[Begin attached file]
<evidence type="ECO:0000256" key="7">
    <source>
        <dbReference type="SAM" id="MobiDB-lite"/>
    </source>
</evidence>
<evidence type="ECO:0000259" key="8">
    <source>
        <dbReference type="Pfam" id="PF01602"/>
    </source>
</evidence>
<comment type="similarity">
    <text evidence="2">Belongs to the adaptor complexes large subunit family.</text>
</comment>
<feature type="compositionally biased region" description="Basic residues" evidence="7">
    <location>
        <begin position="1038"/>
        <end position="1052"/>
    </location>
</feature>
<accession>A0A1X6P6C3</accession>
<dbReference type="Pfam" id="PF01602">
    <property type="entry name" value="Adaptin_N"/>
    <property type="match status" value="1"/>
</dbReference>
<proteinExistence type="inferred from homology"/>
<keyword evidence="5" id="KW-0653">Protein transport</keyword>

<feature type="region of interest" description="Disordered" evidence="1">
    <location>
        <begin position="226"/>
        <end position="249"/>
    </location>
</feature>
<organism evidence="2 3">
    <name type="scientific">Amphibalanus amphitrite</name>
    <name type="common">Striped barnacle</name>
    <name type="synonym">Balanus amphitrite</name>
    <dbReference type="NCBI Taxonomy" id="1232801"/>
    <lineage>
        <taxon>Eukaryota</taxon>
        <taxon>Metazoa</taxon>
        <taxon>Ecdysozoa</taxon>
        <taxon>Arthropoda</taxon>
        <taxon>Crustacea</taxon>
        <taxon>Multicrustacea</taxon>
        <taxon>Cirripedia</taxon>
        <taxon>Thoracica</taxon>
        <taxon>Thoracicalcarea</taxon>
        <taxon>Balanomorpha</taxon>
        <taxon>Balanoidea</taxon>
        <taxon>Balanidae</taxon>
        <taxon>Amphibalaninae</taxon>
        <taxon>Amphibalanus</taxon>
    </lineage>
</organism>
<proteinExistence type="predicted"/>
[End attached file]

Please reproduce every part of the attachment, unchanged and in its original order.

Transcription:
<evidence type="ECO:0000256" key="7">
    <source>
        <dbReference type="SAM" id="MobiDB-lite"/>
    </source>
</evidence>
<evidence type="ECO:0000259" key="8">
    <source>
        <dbReference type="Pfam" id="PF01602"/>
    </source>
</evidence>
<comment type="similarity">
    <text evidence="2">Belongs to the adaptor complexes large subunit family.</text>
</comment>
<feature type="compositionally biased region" description="Basic residues" evidence="7">
    <location>
        <begin position="1038"/>
        <end position="1052"/>
    </location>
</feature>
<accession>A0A1X6P6C3</accession>
<dbReference type="Pfam" id="PF01602">
    <property type="entry name" value="Adaptin_N"/>
    <property type="match status" value="1"/>
</dbReference>
<proteinExistence type="inferred from homology"/>
<keyword evidence="5" id="KW-0653">Protein transport</keyword>

<feature type="region of interest" description="Disordered" evidence="1">
    <location>
        <begin position="226"/>
        <end position="249"/>
    </location>
</feature>
<organism evidence="2 3">
    <name type="scientific">Amphibalanus amphitrite</name>
    <name type="common">Striped barnacle</name>
    <name type="synonym">Balanus amphitrite</name>
    <dbReference type="NCBI Taxonomy" id="1232801"/>
    <lineage>
        <taxon>Eukaryota</taxon>
        <taxon>Metazoa</taxon>
        <taxon>Ecdysozoa</taxon>
        <taxon>Arthropoda</taxon>
        <taxon>Crustacea</taxon>
        <taxon>Multicrustacea</taxon>
        <taxon>Cirripedia</taxon>
        <taxon>Thoracica</taxon>
        <taxon>Thoracicalcarea</taxon>
        <taxon>Balanomorpha</taxon>
        <taxon>Balanoidea</taxon>
        <taxon>Balanidae</taxon>
        <taxon>Amphibalaninae</taxon>
        <taxon>Amphibalanus</taxon>
    </lineage>
</organism>
<proteinExistence type="predicted"/>